LOUISVILLE, Ky. — The quest for a three-peat national championship by the University of Colorado men's cross country team has stirred pleasant memories for CU's first groundbreaking team from 30 years ago.
In 1985, CU placed third at the national finals. At that point it was the best finish the Buffaloes had ever put together at nationals, a mark that stood until the Buffs placed second in 1994.
Dan Reese was an All-American on that team, one of four Reese brothers out of Wheat Ridge High School who figured prominently in the development of CU's program into a national power. Reese said he had attempted to get a 30-year reunion of that team together in time to watch the three-peat attempt, but with at least one teammate out of the country, the Reese clan will settle for cheering from afar.
"We've been reminiscing a lot over the past few weeks," said Reese, who finished 15th at nationals in 1985. "I can't believe it's been 30 years. We feel like that was the team that started it all."
Reese has remained a part-time coach in the area and has consulted several current Buffaloes during their respective recruiting journeys. Among that group are current Colorado-born Buffs Kaitlyn Benner and Connor Winter, whose All-America nod last year was a source of personal pride for Reese and his family.
"Last year, when Connor made All-America, I texted him, 'Welcome to the club,' " Reese said. "It's been phenomenal to watch."
The top freshman finisher in the women's national final a year ago for Stanford, Niwot graduate Elise Cranny has been sidelined with an injury throughout the fall and will not compete at Saturday's final.
The record-setting, two-time winner of the Class 4A girls cross country state championship at Niwot, Cranny is taking a redshirt season this fall after placing 12th at nationals last year. However, Stanford coach Chris Miltenberg said the momentary respite might be the best thing for his phenom in the big picture.
"She's handled it really well," Miltenberg said. "To be honest, it probably was the best thing that could have happened to her. If you look at her last two years of high school, she was pretty much around the calendar two straight years at a really high level, and then with us had a really strong year last year.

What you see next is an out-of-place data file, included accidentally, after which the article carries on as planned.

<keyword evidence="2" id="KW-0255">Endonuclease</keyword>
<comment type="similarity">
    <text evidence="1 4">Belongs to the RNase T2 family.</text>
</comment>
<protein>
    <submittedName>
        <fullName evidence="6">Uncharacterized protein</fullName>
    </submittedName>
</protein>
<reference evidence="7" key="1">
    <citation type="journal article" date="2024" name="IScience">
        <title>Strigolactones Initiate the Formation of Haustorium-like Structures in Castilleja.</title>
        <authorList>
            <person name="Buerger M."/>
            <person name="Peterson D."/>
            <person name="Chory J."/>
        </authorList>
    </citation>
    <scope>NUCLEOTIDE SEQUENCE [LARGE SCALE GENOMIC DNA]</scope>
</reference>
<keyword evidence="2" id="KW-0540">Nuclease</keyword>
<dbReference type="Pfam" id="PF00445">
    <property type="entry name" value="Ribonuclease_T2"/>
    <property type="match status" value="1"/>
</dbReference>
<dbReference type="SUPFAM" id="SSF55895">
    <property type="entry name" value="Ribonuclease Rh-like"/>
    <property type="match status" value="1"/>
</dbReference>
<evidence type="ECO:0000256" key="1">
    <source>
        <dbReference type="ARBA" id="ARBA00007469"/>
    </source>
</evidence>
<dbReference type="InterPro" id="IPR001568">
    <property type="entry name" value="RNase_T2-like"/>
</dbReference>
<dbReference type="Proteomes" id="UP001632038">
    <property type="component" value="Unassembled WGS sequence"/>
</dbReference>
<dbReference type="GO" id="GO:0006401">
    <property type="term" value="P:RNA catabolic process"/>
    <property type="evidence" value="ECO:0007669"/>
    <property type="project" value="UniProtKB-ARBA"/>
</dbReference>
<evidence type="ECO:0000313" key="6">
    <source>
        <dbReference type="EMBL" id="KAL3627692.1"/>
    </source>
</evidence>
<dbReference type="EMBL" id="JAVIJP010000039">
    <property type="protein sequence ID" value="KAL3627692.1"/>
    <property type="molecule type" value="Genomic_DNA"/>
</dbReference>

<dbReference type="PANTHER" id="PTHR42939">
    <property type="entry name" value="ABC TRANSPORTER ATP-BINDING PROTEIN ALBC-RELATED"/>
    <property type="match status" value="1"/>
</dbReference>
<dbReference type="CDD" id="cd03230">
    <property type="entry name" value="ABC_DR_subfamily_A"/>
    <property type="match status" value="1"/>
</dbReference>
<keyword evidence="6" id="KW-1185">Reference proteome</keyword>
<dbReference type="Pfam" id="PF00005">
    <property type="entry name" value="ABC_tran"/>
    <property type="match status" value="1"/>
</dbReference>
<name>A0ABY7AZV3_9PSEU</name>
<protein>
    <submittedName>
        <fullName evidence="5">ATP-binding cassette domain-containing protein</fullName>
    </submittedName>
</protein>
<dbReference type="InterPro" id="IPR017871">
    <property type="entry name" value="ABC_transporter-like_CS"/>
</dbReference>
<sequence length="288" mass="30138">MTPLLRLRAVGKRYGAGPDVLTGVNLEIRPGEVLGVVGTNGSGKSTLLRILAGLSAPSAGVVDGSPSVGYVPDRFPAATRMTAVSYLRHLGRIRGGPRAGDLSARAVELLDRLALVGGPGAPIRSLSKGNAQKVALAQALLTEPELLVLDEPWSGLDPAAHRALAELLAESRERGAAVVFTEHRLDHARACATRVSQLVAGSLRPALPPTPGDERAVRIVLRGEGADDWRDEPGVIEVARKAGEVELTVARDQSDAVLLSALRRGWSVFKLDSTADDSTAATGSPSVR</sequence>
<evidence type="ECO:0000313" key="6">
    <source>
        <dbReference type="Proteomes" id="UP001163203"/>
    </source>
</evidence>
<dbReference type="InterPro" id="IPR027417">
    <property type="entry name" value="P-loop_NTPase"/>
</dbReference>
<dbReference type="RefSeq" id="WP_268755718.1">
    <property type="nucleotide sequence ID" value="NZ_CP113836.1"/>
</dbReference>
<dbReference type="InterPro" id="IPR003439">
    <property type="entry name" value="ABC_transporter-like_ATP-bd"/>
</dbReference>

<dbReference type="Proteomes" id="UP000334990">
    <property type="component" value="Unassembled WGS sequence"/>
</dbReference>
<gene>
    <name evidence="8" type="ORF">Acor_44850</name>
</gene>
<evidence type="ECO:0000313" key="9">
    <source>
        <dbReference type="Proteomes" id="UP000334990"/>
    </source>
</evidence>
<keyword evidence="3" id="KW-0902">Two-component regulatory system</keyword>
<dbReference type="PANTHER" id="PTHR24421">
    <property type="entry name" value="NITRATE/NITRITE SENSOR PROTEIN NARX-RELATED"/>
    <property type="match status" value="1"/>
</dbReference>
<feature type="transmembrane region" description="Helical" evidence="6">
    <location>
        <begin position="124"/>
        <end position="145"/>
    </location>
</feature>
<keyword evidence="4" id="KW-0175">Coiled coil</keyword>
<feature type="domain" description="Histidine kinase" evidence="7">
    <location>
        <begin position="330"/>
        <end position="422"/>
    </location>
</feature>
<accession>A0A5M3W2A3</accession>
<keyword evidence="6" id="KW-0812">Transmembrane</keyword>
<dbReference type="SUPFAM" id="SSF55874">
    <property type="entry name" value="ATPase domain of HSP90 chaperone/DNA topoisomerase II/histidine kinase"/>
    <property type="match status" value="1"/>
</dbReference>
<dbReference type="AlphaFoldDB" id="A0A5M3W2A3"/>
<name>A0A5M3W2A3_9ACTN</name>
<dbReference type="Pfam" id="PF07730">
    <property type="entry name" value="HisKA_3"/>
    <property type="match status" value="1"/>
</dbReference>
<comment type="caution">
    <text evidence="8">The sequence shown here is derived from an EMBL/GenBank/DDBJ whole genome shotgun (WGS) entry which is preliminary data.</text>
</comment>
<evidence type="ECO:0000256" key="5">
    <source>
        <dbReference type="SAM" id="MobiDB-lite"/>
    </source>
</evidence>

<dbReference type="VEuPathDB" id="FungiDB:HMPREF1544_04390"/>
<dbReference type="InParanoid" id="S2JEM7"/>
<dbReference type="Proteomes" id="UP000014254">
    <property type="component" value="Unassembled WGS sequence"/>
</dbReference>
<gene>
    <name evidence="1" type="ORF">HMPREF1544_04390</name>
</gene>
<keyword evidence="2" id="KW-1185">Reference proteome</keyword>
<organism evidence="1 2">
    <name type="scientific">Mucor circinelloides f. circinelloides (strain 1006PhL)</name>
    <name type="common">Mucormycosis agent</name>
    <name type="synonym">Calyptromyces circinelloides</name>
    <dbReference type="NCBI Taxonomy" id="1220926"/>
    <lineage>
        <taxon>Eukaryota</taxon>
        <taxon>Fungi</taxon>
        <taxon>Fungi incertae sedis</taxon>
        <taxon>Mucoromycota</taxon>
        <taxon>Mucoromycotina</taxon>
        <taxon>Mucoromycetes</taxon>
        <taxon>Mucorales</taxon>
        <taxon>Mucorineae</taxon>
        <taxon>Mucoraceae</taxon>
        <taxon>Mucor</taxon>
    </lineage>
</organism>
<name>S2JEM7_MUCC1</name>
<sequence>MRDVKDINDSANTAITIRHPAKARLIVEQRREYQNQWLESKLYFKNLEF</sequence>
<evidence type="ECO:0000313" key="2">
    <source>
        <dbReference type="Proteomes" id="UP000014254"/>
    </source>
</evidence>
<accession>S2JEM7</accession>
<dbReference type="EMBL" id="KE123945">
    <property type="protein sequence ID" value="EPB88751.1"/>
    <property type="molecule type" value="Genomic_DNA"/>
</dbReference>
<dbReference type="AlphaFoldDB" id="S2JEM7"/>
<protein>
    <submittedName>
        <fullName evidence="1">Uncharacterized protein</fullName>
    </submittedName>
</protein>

"Totally my fault, I think by the end she was pretty tired. She started training early in the summer and was doing really well when we first got back. But I think she needed a chance to completely regroup, and I this has forced that to happen. As good as she was, I think we have a far better Elise Cranny now than we had before."
True freshmen have been an integral part of each of the CU men's national titles the past two seasons, and this year will be no exception with John Dressel in the lineup.
In Dressel's case, CU coach Mark Wetmore said he wasn't necessarily expecting immediate contributions, but the performance of the rookie from Colbert, Wash., forced his hand.
"I don't remember feeling any big expectations," Wetmore said. "In fact, we weren't sure if we would need him or use him. He just evolved well enough in practice that we decided to."
When asked about their athletic running idols, a few runners among a panel of the top individuals set for Saturday's women final didn't even cite cross country or track athletes. Yet Arkansas' Dominique Scott said she has always looked up to former Buff Jenny Simpson.
Simpson is best known for her exploits as a middle distance and steeplechase competitor, yet it is her personality that always appealed to Scott.
"I just love her as a person," Scott said. "A lot of athletes don't go out of their way to get to know fans, but when I met her she really wanted to get to know me. That's the type of footsteps I want to run in."